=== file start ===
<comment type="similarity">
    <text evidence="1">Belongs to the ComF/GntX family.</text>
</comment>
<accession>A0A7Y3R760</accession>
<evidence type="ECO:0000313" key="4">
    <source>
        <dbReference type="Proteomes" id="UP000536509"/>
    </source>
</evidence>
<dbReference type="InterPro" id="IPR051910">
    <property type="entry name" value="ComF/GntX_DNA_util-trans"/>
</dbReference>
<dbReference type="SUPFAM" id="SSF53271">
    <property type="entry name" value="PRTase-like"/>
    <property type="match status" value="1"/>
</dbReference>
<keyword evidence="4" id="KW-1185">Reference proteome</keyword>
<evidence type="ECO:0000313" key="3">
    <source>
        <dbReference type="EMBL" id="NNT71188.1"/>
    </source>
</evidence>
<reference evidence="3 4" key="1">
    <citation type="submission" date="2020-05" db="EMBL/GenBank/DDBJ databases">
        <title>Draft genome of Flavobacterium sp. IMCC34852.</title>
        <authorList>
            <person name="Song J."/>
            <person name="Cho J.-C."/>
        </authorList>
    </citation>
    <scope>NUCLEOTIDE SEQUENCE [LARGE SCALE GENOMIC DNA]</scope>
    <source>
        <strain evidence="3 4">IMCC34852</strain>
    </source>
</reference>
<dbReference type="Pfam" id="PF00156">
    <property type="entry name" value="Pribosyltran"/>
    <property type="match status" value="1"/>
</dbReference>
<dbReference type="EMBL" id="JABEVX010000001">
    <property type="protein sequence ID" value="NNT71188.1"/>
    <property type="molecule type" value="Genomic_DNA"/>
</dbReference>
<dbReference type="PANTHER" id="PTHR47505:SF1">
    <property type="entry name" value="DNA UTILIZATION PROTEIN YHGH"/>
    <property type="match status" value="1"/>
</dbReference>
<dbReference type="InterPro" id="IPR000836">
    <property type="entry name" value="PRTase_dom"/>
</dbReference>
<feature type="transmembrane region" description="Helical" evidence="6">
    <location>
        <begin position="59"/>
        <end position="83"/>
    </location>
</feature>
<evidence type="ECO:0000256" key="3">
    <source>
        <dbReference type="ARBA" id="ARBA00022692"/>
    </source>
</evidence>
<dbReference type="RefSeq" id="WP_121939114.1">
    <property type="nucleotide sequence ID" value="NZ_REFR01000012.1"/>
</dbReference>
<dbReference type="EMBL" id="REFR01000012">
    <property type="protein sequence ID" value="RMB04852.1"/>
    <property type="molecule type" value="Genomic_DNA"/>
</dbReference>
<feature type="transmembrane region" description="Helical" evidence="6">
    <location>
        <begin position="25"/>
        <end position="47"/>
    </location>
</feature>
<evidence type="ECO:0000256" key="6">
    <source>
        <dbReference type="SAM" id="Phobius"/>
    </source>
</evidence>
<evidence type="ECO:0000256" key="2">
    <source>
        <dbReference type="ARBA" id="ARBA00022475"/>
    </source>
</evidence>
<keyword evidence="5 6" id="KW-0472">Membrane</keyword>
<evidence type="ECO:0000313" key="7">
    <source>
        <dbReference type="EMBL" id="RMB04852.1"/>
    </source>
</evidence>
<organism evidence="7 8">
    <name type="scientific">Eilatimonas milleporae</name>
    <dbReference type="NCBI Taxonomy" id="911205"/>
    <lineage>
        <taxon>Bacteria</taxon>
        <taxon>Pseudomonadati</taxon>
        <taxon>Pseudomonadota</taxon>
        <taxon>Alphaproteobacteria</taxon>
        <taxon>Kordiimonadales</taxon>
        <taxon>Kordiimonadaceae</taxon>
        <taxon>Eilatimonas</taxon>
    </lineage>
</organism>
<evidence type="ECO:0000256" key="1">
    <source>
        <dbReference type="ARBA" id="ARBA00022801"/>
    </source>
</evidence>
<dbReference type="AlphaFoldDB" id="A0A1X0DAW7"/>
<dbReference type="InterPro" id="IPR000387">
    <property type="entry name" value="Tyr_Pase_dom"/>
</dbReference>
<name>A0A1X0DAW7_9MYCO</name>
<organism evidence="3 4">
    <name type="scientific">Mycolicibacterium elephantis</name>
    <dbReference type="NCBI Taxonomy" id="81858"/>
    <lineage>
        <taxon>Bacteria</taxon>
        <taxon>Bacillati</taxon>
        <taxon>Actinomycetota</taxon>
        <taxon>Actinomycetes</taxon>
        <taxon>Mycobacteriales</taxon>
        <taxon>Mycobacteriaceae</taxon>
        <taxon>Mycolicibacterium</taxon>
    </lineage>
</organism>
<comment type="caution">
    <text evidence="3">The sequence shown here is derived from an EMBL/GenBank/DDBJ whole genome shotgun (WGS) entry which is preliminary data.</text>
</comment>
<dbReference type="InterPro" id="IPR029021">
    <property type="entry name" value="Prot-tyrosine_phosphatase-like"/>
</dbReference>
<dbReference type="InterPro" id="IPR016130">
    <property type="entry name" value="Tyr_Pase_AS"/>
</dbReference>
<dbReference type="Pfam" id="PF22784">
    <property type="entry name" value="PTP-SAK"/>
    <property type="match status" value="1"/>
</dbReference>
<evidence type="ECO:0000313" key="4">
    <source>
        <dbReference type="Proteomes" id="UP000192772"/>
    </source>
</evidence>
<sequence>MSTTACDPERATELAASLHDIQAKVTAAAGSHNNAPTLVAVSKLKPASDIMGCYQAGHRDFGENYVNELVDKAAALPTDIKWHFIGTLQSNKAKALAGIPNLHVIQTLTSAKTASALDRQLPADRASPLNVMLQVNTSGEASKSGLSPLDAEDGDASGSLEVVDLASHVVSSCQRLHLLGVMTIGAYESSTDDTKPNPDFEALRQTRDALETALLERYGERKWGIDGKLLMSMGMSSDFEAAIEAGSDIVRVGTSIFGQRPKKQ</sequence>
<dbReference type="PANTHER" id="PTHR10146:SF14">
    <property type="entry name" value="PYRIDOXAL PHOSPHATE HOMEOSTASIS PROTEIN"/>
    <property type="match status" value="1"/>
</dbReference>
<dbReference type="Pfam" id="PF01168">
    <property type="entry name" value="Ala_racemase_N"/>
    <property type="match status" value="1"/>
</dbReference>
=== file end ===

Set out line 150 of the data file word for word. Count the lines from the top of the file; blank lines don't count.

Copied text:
<dbReference type="Pfam" id="PF01168">